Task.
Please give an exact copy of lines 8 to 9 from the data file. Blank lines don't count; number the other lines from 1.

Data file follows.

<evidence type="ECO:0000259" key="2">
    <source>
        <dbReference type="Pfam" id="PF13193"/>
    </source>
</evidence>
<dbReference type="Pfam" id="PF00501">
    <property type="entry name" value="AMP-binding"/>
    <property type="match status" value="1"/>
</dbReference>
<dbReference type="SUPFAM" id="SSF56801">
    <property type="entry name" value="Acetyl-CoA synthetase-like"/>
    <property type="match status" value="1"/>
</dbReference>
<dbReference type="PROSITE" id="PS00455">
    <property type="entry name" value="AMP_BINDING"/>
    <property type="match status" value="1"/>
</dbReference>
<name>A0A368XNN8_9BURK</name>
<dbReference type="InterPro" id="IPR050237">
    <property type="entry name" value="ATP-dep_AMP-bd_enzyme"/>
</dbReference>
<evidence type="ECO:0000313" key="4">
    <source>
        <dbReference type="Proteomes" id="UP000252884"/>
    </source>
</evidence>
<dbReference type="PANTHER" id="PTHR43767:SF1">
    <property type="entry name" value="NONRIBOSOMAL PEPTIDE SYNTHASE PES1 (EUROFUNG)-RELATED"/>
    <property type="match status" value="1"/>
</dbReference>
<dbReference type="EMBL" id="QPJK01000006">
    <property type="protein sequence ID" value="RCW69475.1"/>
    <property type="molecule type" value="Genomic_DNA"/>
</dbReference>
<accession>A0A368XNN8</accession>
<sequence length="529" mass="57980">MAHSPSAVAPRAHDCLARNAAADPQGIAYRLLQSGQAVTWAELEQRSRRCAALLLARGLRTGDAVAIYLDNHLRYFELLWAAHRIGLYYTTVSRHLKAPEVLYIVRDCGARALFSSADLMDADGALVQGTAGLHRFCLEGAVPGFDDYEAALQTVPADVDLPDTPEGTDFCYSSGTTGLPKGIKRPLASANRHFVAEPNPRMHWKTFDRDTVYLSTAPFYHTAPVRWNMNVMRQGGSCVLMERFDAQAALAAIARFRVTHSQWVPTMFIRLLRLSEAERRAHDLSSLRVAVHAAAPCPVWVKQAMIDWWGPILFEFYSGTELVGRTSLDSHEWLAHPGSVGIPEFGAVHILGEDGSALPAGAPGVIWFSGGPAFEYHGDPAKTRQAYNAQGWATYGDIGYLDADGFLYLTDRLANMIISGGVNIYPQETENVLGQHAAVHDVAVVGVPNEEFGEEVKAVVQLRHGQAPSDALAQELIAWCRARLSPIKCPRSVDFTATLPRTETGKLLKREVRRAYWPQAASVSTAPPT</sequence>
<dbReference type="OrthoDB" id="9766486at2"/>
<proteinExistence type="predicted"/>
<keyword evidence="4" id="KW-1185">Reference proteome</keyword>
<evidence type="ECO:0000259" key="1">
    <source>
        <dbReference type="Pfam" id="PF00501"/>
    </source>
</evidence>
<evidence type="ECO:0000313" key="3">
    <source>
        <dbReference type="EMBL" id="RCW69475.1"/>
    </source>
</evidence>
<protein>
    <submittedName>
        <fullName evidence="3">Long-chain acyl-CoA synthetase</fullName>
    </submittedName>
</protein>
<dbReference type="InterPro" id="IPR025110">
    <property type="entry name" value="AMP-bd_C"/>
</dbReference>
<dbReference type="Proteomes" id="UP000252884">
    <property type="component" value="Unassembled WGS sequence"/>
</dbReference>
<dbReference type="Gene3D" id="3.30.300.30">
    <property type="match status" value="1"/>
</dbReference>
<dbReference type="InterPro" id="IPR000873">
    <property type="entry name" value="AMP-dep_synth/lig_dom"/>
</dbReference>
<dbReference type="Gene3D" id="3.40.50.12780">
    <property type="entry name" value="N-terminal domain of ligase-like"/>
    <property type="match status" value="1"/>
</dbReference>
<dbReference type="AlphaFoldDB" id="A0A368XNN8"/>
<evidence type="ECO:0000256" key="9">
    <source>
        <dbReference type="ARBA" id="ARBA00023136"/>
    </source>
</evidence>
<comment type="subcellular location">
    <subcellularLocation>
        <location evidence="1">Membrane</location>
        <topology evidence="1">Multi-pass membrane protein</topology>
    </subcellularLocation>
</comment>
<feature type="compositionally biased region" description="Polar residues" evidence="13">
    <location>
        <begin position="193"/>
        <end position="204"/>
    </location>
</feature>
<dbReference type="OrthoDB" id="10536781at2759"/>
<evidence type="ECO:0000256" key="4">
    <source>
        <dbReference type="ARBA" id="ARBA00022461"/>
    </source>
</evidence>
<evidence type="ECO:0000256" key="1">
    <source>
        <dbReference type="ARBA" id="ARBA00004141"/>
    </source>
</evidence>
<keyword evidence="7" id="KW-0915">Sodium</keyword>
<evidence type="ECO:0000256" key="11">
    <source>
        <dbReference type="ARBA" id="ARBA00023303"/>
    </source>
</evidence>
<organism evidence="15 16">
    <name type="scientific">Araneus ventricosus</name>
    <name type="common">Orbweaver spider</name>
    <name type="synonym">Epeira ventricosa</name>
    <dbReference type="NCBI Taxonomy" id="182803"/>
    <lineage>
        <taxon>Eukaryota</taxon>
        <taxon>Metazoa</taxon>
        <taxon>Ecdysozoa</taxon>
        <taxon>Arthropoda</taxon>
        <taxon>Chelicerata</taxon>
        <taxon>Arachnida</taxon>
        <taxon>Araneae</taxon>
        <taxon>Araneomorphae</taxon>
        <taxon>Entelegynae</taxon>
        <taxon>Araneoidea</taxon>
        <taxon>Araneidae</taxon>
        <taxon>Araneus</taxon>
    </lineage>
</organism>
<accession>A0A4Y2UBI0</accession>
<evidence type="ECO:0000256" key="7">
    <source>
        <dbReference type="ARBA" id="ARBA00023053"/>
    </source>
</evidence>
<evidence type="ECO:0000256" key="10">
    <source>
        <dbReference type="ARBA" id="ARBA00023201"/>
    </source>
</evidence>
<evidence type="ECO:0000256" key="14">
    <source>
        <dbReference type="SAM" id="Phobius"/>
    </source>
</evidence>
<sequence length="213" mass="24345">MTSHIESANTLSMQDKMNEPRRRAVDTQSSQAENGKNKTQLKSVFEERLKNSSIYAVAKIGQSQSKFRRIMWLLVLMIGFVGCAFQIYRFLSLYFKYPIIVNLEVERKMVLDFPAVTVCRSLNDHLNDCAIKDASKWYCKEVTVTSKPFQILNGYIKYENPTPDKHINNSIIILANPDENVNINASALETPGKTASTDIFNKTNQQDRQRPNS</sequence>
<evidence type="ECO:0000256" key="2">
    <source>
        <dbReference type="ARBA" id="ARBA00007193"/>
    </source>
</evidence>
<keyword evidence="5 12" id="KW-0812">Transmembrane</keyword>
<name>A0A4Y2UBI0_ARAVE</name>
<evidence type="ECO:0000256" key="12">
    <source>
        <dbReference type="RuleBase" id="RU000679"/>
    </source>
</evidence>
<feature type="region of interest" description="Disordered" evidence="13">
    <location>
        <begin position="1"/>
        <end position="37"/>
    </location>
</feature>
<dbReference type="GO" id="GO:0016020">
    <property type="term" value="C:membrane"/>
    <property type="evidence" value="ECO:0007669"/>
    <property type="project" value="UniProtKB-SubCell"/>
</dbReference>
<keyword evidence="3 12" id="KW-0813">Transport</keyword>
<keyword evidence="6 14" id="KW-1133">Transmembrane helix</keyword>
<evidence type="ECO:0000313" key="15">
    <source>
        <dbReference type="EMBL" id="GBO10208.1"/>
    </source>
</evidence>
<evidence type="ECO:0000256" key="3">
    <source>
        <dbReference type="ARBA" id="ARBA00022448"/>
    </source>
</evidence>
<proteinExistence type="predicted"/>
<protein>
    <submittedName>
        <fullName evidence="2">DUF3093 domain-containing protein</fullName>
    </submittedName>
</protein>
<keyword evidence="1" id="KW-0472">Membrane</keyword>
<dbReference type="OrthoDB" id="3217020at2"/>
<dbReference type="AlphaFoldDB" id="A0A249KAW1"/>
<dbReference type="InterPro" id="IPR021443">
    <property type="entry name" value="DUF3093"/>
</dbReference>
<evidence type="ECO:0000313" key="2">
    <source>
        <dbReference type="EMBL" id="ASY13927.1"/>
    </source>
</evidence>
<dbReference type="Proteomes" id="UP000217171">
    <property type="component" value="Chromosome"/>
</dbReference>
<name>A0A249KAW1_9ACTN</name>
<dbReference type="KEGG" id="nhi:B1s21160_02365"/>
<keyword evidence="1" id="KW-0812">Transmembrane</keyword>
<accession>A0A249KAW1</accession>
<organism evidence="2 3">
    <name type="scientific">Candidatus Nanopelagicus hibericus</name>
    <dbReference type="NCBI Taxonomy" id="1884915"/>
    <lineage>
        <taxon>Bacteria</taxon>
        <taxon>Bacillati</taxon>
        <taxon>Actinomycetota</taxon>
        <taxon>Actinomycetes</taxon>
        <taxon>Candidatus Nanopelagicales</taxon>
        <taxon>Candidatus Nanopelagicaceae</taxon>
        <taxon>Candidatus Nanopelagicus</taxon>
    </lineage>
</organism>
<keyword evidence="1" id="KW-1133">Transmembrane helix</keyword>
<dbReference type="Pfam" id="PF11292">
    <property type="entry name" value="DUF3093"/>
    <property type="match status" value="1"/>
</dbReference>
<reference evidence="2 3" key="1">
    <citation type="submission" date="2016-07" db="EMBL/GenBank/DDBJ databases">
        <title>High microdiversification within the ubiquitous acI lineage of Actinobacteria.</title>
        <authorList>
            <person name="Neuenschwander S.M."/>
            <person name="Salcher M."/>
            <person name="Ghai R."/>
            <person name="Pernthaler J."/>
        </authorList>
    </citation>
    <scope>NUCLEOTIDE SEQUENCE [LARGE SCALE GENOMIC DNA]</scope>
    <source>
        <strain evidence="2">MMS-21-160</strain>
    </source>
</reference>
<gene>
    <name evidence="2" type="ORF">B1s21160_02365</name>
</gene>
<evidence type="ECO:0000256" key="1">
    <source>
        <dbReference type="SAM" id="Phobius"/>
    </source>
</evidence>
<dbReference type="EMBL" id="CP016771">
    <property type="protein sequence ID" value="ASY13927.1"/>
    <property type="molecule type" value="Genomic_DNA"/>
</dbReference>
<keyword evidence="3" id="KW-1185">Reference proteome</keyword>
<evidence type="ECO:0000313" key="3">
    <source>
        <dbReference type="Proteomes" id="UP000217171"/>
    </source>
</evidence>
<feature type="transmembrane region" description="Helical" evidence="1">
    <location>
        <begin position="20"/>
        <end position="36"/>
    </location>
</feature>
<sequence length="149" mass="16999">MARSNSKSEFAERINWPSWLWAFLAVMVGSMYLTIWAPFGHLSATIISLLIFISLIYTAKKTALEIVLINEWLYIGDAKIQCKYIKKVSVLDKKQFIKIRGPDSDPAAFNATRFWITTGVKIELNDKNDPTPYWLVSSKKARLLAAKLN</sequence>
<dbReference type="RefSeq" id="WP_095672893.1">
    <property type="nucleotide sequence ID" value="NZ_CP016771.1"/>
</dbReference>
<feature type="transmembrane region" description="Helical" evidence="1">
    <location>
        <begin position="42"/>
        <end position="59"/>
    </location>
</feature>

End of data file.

    <property type="match status" value="1"/>
</dbReference>